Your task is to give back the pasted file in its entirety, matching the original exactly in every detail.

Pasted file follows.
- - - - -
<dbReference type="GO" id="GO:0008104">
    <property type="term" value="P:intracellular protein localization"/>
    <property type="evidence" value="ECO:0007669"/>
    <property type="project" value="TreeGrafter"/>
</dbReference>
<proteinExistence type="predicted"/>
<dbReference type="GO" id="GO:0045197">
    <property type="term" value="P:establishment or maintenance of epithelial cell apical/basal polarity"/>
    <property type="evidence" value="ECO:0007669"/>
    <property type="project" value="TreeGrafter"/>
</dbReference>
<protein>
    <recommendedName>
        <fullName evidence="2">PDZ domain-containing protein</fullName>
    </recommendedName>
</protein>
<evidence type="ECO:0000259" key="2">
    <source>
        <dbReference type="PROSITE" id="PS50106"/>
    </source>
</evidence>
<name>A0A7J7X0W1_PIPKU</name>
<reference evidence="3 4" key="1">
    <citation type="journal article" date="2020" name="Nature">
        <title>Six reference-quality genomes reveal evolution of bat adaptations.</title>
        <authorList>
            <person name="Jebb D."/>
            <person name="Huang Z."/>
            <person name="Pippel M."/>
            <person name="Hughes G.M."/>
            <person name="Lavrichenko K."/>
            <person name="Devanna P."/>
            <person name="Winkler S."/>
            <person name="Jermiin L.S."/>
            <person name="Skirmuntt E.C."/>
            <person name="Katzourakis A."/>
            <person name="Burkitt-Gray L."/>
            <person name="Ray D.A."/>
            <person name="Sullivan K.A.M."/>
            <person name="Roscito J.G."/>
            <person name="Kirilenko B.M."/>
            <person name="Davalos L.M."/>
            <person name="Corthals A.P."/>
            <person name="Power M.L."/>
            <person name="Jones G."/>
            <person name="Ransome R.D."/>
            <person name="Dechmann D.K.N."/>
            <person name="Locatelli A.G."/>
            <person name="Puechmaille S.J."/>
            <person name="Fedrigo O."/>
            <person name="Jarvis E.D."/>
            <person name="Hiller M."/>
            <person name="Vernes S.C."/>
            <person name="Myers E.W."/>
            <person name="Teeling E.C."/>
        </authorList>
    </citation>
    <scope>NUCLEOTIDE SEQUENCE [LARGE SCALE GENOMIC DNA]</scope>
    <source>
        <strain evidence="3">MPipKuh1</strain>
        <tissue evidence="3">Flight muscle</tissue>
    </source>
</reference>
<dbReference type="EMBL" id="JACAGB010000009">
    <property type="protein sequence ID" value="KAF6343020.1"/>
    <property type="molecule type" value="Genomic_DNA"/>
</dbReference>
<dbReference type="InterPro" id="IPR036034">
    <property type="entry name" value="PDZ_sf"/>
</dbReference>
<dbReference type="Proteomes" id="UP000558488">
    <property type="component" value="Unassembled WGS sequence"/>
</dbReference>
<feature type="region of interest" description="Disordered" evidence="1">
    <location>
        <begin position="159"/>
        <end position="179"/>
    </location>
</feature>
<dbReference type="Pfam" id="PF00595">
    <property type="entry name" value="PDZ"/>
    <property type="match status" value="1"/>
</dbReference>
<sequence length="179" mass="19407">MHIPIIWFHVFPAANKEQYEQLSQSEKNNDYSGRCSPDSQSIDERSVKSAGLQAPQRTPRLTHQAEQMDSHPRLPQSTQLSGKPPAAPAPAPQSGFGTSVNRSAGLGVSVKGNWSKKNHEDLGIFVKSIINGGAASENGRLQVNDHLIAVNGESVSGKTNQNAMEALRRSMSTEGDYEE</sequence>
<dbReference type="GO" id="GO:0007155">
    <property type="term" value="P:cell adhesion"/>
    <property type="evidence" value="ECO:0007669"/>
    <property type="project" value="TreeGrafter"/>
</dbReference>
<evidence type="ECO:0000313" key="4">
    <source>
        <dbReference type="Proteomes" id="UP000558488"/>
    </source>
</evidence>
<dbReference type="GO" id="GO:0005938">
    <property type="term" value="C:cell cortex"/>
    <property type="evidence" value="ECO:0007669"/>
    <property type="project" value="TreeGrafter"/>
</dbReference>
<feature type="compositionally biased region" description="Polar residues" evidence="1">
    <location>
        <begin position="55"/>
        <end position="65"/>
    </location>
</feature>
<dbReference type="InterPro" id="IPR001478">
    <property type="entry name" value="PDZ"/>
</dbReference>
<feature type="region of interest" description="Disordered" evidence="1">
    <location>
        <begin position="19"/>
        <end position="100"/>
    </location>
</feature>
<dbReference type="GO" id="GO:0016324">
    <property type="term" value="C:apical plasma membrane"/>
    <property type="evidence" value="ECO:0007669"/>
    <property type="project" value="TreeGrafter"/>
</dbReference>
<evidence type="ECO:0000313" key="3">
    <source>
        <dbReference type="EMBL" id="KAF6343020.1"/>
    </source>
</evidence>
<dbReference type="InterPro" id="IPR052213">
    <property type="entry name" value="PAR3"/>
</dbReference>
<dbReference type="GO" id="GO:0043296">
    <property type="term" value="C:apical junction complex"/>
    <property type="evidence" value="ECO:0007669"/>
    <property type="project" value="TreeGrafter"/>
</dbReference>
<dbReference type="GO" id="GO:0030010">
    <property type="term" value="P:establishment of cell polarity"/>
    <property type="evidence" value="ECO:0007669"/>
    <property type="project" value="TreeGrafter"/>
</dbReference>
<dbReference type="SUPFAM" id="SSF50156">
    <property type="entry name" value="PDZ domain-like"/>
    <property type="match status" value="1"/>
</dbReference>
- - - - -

<dbReference type="GO" id="GO:0008104">
    <property type="term" value="P:intracellular protein localization"/>
    <property type="evidence" value="ECO:0007669"/>
    <property type="project" value="TreeGrafter"/>
</dbReference>
<proteinExistence type="predicted"/>
<dbReference type="GO" id="GO:0045197">
    <property type="term" value="P:establishment or maintenance of epithelial cell apical/basal polarity"/>
    <property type="evidence" value="ECO:0007669"/>
    <property type="project" value="TreeGrafter"/>
</dbReference>
<protein>
    <recommendedName>
        <fullName evidence="2">PDZ domain-containing protein</fullName>
    </recommendedName>
</protein>
<evidence type="ECO:0000259" key="2">
    <source>
        <dbReference type="PROSITE" id="PS50106"/>
    </source>
</evidence>
<name>A0A7J7X0W1_PIPKU</name>
<reference evidence="3 4" key="1">
    <citation type="journal article" date="2020" name="Nature">
        <title>Six reference-quality genomes reveal evolution of bat adaptations.</title>
        <authorList>
            <person name="Jebb D."/>
            <person name="Huang Z."/>
            <person name="Pippel M."/>
            <person name="Hughes G.M."/>
            <person name="Lavrichenko K."/>
            <person name="Devanna P."/>
            <person name="Winkler S."/>
            <person name="Jermiin L.S."/>
            <person name="Skirmuntt E.C."/>
            <person name="Katzourakis A."/>
            <person name="Burkitt-Gray L."/>
            <person name="Ray D.A."/>
            <person name="Sullivan K.A.M."/>
            <person name="Roscito J.G."/>
            <person name="Kirilenko B.M."/>
            <person name="Davalos L.M."/>
            <person name="Corthals A.P."/>
            <person name="Power M.L."/>
            <person name="Jones G."/>
            <person name="Ransome R.D."/>
            <person name="Dechmann D.K.N."/>
            <person name="Locatelli A.G."/>
            <person name="Puechmaille S.J."/>
            <person name="Fedrigo O."/>
            <person name="Jarvis E.D."/>
            <person name="Hiller M."/>
            <person name="Vernes S.C."/>
            <person name="Myers E.W."/>
            <person name="Teeling E.C."/>
        </authorList>
    </citation>
    <scope>NUCLEOTIDE SEQUENCE [LARGE SCALE GENOMIC DNA]</scope>
    <source>
        <strain evidence="3">MPipKuh1</strain>
        <tissue evidence="3">Flight muscle</tissue>
    </source>
</reference>
<dbReference type="EMBL" id="JACAGB010000009">
    <property type="protein sequence ID" value="KAF6343020.1"/>
    <property type="molecule type" value="Genomic_DNA"/>
</dbReference>
<dbReference type="InterPro" id="IPR036034">
    <property type="entry name" value="PDZ_sf"/>
</dbReference>
<dbReference type="Proteomes" id="UP000558488">
    <property type="component" value="Unassembled WGS sequence"/>
</dbReference>
<feature type="region of interest" description="Disordered" evidence="1">
    <location>
        <begin position="159"/>
        <end position="179"/>
    </location>
</feature>
<dbReference type="Pfam" id="PF00595">
    <property type="entry name" value="PDZ"/>
    <property type="match status" value="1"/>
</dbReference>
<sequence length="179" mass="19407">MHIPIIWFHVFPAANKEQYEQLSQSEKNNDYSGRCSPDSQSIDERSVKSAGLQAPQRTPRLTHQAEQMDSHPRLPQSTQLSGKPPAAPAPAPQSGFGTSVNRSAGLGVSVKGNWSKKNHEDLGIFVKSIINGGAASENGRLQVNDHLIAVNGESVSGKTNQNAMEALRRSMSTEGDYEE</sequence>
<dbReference type="GO" id="GO:0007155">
    <property type="term" value="P:cell adhesion"/>
    <property type="evidence" value="ECO:0007669"/>
    <property type="project" value="TreeGrafter"/>
</dbReference>
<evidence type="ECO:0000313" key="4">
    <source>
        <dbReference type="Proteomes" id="UP000558488"/>
    </source>
</evidence>
<dbReference type="GO" id="GO:0005938">
    <property type="term" value="C:cell cortex"/>
    <property type="evidence" value="ECO:0007669"/>
    <property type="project" value="TreeGrafter"/>
</dbReference>
<feature type="compositionally biased region" description="Polar residues" evidence="1">
    <location>
        <begin position="55"/>
        <end position="65"/>
    </location>
</feature>
<dbReference type="InterPro" id="IPR001478">
    <property type="entry name" value="PDZ"/>
</dbReference>
<feature type="region of interest" description="Disordered" evidence="1">
    <location>
        <begin position="19"/>
        <end position="100"/>
    </location>
</feature>
<dbReference type="GO" id="GO:0016324">
    <property type="term" value="C:apical plasma membrane"/>
    <property type="evidence" value="ECO:0007669"/>
    <property type="project" value="TreeGrafter"/>
</dbReference>
<evidence type="ECO:0000313" key="3">
    <source>
        <dbReference type="EMBL" id="KAF6343020.1"/>
    </source>
</evidence>
<dbReference type="InterPro" id="IPR052213">
    <property type="entry name" value="PAR3"/>
</dbReference>
<dbReference type="GO" id="GO:0043296">
    <property type="term" value="C:apical junction complex"/>
    <property type="evidence" value="ECO:0007669"/>
    <property type="project" value="TreeGrafter"/>
</dbReference>
<dbReference type="GO" id="GO:0030010">
    <property type="term" value="P:establishment of cell polarity"/>
    <property type="evidence" value="ECO:0007669"/>
    <property type="project" value="TreeGrafter"/>
</dbReference>
<dbReference type="SUPFAM" id="SSF50156">
    <property type="entry name" value="PDZ domain-like"/>
    <property type="match status" value="1"/>
</dbReference>